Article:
In a sharply-worded report the Regional Transit Authority auditors blasted Metra for the way it handled the controversial dismissal of former CEO Alex Clifford.
Metra board members paid Clifford an $871,000 departure settlement after Clifford said he’d been pressured to make political appointments.
Critics say the Metra board cut a deal to silence outgoing CEO Alex Clifford who complained about pressure to make political appointments. One of the most astonishing revelations to emerge is that Metra Board members could have saved taxpayers hundreds of thousands of dollars – but didn’t – for reasons that are not yet clear.
Regional Transit Authority directors say it doesn’t make sense why Metra Board members, fearing a lawsuit, argued publically that in the long run an $871-thousand dollar severance deal would save taxpayer money.
According to a new audit report, they had a much better option. A Metra insurance policy that would have helped defray the costs of litigation.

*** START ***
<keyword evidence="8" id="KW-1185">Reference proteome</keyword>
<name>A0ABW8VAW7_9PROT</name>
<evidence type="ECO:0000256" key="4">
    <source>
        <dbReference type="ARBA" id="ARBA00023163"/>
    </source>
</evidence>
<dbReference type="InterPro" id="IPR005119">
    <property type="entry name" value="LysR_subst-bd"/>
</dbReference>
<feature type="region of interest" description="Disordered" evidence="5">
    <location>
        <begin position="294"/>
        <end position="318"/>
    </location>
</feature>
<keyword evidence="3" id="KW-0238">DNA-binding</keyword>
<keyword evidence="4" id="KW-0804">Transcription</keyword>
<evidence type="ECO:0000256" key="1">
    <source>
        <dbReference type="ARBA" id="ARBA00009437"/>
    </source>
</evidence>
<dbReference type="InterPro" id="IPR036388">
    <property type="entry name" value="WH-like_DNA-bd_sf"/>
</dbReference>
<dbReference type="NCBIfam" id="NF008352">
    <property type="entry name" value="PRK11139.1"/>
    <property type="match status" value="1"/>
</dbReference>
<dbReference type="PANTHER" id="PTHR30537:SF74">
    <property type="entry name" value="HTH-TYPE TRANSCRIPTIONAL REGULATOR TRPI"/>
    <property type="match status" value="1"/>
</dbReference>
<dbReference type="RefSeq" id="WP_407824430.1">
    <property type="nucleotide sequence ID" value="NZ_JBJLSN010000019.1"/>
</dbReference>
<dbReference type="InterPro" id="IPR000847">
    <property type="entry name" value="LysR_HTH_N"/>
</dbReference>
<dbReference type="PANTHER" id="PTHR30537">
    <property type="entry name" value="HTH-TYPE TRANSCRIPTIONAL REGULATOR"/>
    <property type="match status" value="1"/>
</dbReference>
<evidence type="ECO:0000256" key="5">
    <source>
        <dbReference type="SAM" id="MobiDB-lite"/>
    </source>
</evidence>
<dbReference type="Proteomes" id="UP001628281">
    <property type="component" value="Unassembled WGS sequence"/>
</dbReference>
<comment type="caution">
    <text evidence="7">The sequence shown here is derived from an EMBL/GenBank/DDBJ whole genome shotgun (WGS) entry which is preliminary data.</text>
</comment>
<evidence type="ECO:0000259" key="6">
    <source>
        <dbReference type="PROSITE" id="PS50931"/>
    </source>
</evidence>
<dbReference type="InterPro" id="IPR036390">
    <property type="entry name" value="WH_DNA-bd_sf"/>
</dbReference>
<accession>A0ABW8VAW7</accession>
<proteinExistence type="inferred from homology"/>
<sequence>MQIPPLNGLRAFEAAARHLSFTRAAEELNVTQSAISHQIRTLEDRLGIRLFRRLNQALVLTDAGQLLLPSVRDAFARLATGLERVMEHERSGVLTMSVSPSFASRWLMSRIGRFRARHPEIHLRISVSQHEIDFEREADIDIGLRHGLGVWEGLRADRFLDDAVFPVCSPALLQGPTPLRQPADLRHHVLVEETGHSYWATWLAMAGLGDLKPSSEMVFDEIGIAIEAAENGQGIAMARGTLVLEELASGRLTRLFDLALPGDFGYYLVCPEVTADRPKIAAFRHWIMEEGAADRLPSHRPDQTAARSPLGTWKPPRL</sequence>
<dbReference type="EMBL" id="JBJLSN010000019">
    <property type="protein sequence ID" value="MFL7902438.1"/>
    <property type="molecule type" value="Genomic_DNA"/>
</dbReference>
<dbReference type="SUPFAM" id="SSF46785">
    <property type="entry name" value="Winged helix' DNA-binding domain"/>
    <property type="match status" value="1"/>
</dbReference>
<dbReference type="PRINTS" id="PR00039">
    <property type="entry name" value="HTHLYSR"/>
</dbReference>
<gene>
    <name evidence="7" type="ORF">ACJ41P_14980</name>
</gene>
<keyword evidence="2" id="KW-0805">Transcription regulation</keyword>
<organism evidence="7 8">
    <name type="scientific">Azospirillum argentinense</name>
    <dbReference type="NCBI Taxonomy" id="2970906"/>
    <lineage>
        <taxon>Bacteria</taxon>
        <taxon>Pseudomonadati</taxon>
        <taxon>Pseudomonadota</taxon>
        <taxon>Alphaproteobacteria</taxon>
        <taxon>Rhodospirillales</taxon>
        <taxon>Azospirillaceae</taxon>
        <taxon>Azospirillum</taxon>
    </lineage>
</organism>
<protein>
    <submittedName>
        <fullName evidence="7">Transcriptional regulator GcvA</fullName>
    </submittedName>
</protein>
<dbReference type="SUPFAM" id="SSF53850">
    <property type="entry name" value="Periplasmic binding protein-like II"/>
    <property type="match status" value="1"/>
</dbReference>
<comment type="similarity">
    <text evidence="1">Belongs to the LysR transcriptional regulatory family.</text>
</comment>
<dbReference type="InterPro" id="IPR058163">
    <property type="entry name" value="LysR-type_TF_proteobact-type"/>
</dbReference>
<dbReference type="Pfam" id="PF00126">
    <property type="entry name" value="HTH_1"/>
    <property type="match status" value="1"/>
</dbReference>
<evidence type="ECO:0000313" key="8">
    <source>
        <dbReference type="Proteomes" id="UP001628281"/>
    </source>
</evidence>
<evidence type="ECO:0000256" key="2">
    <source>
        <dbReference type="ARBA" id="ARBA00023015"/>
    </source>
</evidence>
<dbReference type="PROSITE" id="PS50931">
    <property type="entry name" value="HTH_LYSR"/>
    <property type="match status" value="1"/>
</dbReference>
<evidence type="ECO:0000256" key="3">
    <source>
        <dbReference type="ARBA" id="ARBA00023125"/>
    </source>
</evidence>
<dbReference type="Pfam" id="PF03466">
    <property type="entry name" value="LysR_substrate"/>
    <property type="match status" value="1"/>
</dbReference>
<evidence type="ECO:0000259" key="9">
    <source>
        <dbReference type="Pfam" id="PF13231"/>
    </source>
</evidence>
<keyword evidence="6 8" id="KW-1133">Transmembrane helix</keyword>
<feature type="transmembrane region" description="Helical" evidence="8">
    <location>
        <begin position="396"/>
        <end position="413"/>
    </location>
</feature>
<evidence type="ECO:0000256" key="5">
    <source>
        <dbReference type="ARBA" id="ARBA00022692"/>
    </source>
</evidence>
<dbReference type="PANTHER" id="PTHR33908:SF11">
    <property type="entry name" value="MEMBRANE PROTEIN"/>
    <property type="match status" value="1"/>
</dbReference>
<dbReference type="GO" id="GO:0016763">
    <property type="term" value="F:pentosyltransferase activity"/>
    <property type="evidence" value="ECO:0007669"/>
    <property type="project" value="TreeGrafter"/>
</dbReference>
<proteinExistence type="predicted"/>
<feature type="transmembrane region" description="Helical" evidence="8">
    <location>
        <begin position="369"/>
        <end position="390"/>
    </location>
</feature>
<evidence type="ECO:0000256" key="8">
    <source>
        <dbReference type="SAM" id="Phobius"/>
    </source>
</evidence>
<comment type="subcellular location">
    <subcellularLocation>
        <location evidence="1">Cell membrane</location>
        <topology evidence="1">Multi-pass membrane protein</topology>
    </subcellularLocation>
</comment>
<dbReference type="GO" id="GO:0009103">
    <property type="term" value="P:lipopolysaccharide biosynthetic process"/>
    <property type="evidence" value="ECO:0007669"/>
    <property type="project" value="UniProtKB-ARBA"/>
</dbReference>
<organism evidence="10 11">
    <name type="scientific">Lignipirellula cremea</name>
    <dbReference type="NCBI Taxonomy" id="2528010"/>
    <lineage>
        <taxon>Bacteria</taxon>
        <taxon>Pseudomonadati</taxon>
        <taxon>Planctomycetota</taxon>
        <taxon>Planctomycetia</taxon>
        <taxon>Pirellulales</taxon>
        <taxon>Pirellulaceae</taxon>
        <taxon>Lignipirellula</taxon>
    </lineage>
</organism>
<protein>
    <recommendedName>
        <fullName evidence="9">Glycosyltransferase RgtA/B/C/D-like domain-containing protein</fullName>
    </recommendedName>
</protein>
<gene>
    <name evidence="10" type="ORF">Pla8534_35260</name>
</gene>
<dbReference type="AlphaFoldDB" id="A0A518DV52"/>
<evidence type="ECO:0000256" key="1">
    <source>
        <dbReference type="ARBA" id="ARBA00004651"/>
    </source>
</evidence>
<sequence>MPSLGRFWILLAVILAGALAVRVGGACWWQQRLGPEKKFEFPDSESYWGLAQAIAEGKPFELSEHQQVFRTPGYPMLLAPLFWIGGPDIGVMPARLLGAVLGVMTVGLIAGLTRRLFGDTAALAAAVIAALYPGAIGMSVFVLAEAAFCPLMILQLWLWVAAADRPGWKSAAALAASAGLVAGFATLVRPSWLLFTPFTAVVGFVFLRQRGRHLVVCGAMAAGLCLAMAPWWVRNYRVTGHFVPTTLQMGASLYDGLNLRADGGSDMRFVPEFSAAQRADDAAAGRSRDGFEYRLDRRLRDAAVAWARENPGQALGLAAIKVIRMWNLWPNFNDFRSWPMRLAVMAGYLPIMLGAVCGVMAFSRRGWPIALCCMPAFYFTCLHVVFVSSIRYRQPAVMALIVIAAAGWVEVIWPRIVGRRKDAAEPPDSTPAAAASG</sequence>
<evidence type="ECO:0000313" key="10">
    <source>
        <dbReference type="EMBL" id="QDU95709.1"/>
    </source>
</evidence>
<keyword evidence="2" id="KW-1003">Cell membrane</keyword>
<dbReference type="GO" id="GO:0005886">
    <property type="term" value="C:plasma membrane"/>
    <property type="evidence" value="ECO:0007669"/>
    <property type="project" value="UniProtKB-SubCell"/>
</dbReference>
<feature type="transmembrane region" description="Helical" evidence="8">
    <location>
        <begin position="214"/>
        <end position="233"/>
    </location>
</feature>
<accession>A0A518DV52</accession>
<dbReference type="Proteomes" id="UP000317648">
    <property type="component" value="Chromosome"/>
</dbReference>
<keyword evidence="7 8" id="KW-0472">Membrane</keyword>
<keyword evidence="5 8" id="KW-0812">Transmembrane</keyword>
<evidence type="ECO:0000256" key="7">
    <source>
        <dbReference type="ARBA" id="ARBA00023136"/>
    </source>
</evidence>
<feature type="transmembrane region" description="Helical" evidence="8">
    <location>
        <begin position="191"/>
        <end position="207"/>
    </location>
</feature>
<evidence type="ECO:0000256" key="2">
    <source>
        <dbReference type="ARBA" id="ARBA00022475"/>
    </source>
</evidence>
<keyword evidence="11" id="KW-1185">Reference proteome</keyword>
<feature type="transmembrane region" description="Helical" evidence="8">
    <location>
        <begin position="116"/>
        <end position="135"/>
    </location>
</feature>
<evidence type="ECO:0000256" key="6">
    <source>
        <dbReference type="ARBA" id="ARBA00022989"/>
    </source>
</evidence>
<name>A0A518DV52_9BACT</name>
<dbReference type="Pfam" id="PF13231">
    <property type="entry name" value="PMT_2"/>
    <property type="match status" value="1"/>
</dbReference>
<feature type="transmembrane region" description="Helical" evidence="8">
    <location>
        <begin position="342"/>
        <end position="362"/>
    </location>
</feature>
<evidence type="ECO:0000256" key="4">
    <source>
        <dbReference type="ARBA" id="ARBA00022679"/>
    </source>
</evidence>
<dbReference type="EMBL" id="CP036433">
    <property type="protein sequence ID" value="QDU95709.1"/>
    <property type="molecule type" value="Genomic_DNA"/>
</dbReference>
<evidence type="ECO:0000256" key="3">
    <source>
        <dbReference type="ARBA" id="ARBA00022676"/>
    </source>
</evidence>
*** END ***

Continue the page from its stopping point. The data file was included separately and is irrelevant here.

At a Regional Transit Authority hearing today board members questioned the curious actions of the Metra Board, a board that’s suffered five resignations in the wake of a growing scandal that began with the abrupt departure of Metra CEO Alex Clifford.
In the preliminary report, which accuses Metra Board members of misleading the public, auditors say the board’s deliberations on whether or not to to pay out the massive settlement were inadequate and “not fiscally prudent.” In a written statement, RTA board chairman John S. Gates said, “RTA’s discovery of Metra`s insurance policy calls into question the reasons behind Metra’s decision to pay Clifford without notifying its insurance carrier.”
And that’s the unanswered question that appears to lay beyond the reach of the RTA auditers. It may
not be until the State Inspector General completes his report that we understand why the Metra Board didn’t report the settlement to their insurance company.